Philadelphia Eagles: 5 Ways to Overcome a Michael Vick Injury
It's unfair to say that Michael Vick will miss time in 2012 to injury, but it is pretty likely. He hasn't started all 16 games in a season since 2006, and he hasn't suffered a major injury that kept him out of more than four games except during the 2003 season.
Vick is a small quarterback at around 6'0" and 215 pounds. He isn't built to take a heavy amount of punishment like Ben Roethlisberger and Cam Newton are. He has a history of concussion, hand and rib injuries which give him the label "injury prone."
The Eagles were 7-3 in 2011 when Michael Vick started and finished the game injury free. The Eagles were 1-5 when he was injured or didn't play at all. Vick is too injury prone for the Eagles to not to be prepared for a possible fall.
Every team should be prepared for any player to go down to injury; you can't let one player decide the fate of your season. Their will be many factors regarding the Eagles surviving a Michael Vick injury. Here are the five biggest factors.
1. Prevent the Injury in the First Place
It seems simple enough. You don't have to overcome a Michael Vick injury if the injury never occurs. Most people agree that he will miss at least a couple games in 2012, but that isn't a lock.
The keys to Vick staying healthy for a full season will be his running game, new left tackle Demetress Bell and how quickly he gets rid of the ball. The majority of Vick's vicious shots come when he tries to do too much. When you watch a player like Drew Brees, Aaron Rodgers or Peyton Manning, one things always sticks out. Their ability to get the ball out very quickly. You can't rack up hits on a quarterback if he gets rid of the ball in two seconds or less.
The Achilles injury that Jason Peters suffered last spring was a tough one for the Eagles to take. He was the top left tackle in the game. He faces the top pass rushers on a weekly basis, and he holds his own. Now the Eagles will be trusting a newbie to protect Vick. Demetress Bell was signed as a free agent this offseason to win the left tackle job after Peters was lost for the season.
The left tackle position is slight different for the Eagles then it is for most NFL teams. Vick is a lefty, so the left tackle spot doesn't protect his blindside. But the left tackle still faces the best pass rushers the majority of the time, and Vick won't stay healthy with a mediocre player at left tackle. Bell doesn't have to be as good as Peters was, but he can't become a liability on the offensive line either.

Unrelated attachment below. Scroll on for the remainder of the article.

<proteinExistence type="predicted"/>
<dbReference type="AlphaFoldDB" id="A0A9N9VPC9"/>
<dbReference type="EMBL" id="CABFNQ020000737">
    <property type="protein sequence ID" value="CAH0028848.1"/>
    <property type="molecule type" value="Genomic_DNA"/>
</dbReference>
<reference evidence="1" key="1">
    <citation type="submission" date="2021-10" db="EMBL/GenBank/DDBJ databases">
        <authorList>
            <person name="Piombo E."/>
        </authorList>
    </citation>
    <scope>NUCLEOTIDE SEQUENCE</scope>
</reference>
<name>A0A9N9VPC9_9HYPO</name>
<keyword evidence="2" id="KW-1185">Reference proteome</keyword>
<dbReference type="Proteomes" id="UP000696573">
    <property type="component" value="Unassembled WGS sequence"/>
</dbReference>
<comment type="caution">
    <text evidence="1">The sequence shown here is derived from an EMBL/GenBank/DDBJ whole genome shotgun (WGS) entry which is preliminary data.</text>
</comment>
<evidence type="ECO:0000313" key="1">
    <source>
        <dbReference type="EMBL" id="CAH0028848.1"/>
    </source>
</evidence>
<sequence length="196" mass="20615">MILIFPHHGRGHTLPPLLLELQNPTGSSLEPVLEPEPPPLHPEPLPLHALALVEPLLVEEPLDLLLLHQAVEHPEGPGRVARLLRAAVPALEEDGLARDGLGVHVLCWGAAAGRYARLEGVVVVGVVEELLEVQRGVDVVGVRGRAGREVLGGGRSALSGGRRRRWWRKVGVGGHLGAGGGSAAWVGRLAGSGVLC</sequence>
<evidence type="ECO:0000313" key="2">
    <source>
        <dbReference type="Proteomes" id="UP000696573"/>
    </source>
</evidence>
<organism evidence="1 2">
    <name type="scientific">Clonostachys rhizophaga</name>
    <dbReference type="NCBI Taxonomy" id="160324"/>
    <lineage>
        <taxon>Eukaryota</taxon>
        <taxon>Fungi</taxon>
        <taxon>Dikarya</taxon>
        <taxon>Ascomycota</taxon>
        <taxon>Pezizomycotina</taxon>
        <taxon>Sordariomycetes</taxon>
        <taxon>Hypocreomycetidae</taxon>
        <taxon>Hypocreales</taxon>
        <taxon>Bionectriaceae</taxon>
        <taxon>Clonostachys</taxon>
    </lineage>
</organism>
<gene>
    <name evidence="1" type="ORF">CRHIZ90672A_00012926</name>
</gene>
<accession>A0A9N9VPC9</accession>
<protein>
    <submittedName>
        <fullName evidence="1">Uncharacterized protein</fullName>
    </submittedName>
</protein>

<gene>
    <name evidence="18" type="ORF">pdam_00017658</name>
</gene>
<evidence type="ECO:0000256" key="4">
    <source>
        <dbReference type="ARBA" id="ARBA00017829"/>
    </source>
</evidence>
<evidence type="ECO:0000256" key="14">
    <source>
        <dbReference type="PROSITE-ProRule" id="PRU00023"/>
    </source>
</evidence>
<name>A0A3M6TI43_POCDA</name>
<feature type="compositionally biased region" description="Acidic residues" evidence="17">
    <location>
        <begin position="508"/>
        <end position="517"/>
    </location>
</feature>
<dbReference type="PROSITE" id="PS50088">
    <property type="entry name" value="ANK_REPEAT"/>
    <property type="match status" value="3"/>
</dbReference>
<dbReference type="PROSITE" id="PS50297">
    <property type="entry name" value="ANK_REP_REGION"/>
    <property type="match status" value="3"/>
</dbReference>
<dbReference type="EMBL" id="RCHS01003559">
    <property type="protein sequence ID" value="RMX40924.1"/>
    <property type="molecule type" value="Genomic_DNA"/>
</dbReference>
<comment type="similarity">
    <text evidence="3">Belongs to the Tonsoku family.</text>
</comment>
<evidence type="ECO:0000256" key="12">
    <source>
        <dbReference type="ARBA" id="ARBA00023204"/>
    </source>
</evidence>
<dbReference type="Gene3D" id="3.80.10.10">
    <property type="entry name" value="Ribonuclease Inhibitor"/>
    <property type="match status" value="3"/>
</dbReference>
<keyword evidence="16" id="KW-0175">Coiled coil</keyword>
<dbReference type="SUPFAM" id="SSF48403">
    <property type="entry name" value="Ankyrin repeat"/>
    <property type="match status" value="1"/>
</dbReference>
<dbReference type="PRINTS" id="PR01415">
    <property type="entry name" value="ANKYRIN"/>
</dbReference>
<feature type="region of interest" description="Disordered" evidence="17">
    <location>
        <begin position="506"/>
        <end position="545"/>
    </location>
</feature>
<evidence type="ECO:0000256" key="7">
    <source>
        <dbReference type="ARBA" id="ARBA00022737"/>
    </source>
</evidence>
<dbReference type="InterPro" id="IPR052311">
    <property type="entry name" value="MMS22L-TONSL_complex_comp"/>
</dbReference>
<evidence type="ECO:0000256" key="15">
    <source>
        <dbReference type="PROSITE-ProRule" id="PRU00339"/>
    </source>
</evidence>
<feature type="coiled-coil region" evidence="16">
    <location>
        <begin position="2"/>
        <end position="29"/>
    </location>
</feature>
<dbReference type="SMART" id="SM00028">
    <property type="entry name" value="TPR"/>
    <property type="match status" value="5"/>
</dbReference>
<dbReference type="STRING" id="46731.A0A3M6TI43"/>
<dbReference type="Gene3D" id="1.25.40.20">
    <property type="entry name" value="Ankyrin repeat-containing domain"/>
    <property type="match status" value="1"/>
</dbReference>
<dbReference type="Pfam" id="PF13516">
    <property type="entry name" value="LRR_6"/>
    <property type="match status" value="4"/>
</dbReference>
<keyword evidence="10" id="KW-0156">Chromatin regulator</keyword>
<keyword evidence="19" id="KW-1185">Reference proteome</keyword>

Vick's injury isn't an inevitability, but it is likely. There are several steps the Eagles can take to prevent one. Even if he does miss time, these steps will keep him healthier and fresher for the stretch run in December and the playoffs in January.
2. Run the Ball!
You want to survive a season in which your quarterback misses significant time due to injury? It's not about winning with a backup quarterback, it's about winning without an elite quarterback. The Ravens did it with Trent Dilfer, the Bucs did it with Brad Johnson and the Redskins did it three times with good but not great quarterbacks. What did they have in common?
A running game.
The Eagles have the potential to have a really good running game. They have one of the best running backs in the game, LeSean McCoy, and a couple of good young backs in Dion Lewis and Bryce Brown.
McCoy gets all the love from fans and critics alike for his ability to make people miss in the open field, but he is a little underrated as a power runner. According to Football Outsiders, McCoy leads the league in broken tackles with 50. His strong lower body and quick feet make him a complete back.
Dion Lewis is a similar player to McCoy, also possessing quick feet and a strong lower body. He isn't nearly as polished as McCoy is, but he can be a nice compliment to him for five or six carries a game.
Bryce Brown isn't a similar player to McCoy and Lewis. He is a bigger back at 6'0", 220, and he has more straight line speed, running a 4.37 at his pro day last spring. He is more comparable to Adrian Peterson than he is LeSean McCoy. He has to make the roster first as a seventh round draft pick, but if he does, the Eagles could have three really good running backs to hand the ball off too.
The key to a successful running game these days isn't one dominant back, it's two or three really good ones. You want to spread the carries around multiple backs so you can keep them fresh throughout the game and season.
The Eagles have the players to be a successful running offense. There is no reason why the Eagles should be running any less than 30 run plays a game. A solid running game keeps your quarterback upright and takes the pressure off of a backup quarterback when the starter is out.
3. Mike Kafka
Everyone knows that the best way to overcome an injury to your starting quarterback is to get solid player out of your backup quarterback. Andy Reid could write a book on this. Twice during his tenure with the Eagles, he saw his starting quarterback go down to a major injury in the 11th week of the season.